Should some towns in Manawatu/Whanganui be abandoned?
A new report has slated the state of the economy in Manawatu/Whanganui, with one of its authors suggesting some towns in the region should be abandoned.
The New Zealand Institute of Economic Research released a report on Saturday on the economic performance of each region in the country.
Manawatu/Whanganui was reported as the sixth-fastest growing economy between 2000 and 2010 in terms of gross domestic product per capita.
However, despite this growth, the region was still last out of the 12 in the report for GDP per capita in 2010.
NZIER principal economist Shamubeel Eaqub said provincial New Zealand had suffered as politicians and policies focused on the urban powerhouses of Auckland and Wellington.
"Regional considerations need greater prominence in the political and economic debate," he said.
"As the country heads towards a general election, Auckland's and Wellington's views and needs are well-heard. But what about Taranaki . . . what about Northland and Gisborne-Hawke's Bay, which rank near the bottom on many economic measures?"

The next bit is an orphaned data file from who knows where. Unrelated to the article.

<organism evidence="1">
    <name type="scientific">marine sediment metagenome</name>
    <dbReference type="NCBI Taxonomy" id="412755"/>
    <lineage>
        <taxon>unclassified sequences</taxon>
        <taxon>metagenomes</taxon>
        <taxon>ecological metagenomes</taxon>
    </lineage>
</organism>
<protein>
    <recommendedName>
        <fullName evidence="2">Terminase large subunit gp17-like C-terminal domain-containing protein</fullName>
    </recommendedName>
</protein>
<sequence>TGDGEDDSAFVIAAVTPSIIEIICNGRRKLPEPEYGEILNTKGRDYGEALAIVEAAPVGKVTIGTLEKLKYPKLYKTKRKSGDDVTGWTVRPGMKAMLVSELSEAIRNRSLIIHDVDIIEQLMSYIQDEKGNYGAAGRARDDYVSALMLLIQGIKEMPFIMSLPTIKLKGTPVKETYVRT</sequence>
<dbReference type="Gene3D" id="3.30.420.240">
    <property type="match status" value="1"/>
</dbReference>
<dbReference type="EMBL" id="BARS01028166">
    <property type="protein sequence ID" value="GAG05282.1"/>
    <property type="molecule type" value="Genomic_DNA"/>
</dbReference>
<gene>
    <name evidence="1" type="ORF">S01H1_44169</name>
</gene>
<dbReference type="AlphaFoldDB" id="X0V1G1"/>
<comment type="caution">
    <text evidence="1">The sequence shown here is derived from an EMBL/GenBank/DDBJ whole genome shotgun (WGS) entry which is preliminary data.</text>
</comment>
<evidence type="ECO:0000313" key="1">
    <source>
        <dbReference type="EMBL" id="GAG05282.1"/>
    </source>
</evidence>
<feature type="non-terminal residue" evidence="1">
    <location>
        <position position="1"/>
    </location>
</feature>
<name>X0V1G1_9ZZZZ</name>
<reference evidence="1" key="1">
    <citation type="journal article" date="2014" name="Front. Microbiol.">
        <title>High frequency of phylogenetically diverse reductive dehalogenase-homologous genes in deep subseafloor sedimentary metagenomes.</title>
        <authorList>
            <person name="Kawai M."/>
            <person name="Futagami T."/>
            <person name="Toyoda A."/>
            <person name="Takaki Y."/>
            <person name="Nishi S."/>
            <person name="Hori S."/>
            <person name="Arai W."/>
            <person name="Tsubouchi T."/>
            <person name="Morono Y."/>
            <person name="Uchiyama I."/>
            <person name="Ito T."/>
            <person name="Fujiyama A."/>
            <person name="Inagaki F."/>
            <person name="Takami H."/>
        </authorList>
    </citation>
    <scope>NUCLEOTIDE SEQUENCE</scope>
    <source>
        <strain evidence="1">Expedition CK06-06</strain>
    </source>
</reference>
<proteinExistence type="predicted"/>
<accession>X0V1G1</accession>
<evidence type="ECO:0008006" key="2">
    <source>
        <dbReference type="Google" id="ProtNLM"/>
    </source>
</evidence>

Eaqub could easily have included Manawatu/Whanganui in that list; it is alongside or below the likes of Northland and Gisborne-Hawke's Bay in many of the areas measured in the report.
Speaking on TV3 current affairs show The Nation on Saturday, Eaqub said the best option for some small towns may be to abandon them.
"I think about some of those small towns in the central North Island where populations are declining and they've got this massive infrastructure deficit that they're going to have to replace. And you're like, would you really invest hundreds of millions of dollars for a declining population? The answer might be no," he said.
He refused to name specific towns other than to identify the Central North Island as an area of concern.
Rangitikei MP Ian McKelvie said suggestions of closing small towns in the upper parts of Manawatu/Whanganui would not have been well received by residents.
"I'm in Taumarunui at the moment, if he came here and said that, he wouldn't last long."
Small towns in parts of the region had their challenges, McKelvie said, and some were still finding their niche. But he did not think they should be abandoned.
Towns such as Taihape, where the population dropped by 279 people, or 15.6 per cent between 2006 and 2013, still provided important services to the rural sector and to travellers on State Highway 1, he said.
Labour candidate for Rangitikei Dr Deborah Russell was door-knocking in Taihape yesterday.
While Eaqub's comments did not come up, Russell said residents were acutely aware of the situation the town was in. The recent loss of 12 jobs at the town's KFC was mentioned by residents repeatedly.
- Manawatu Standard
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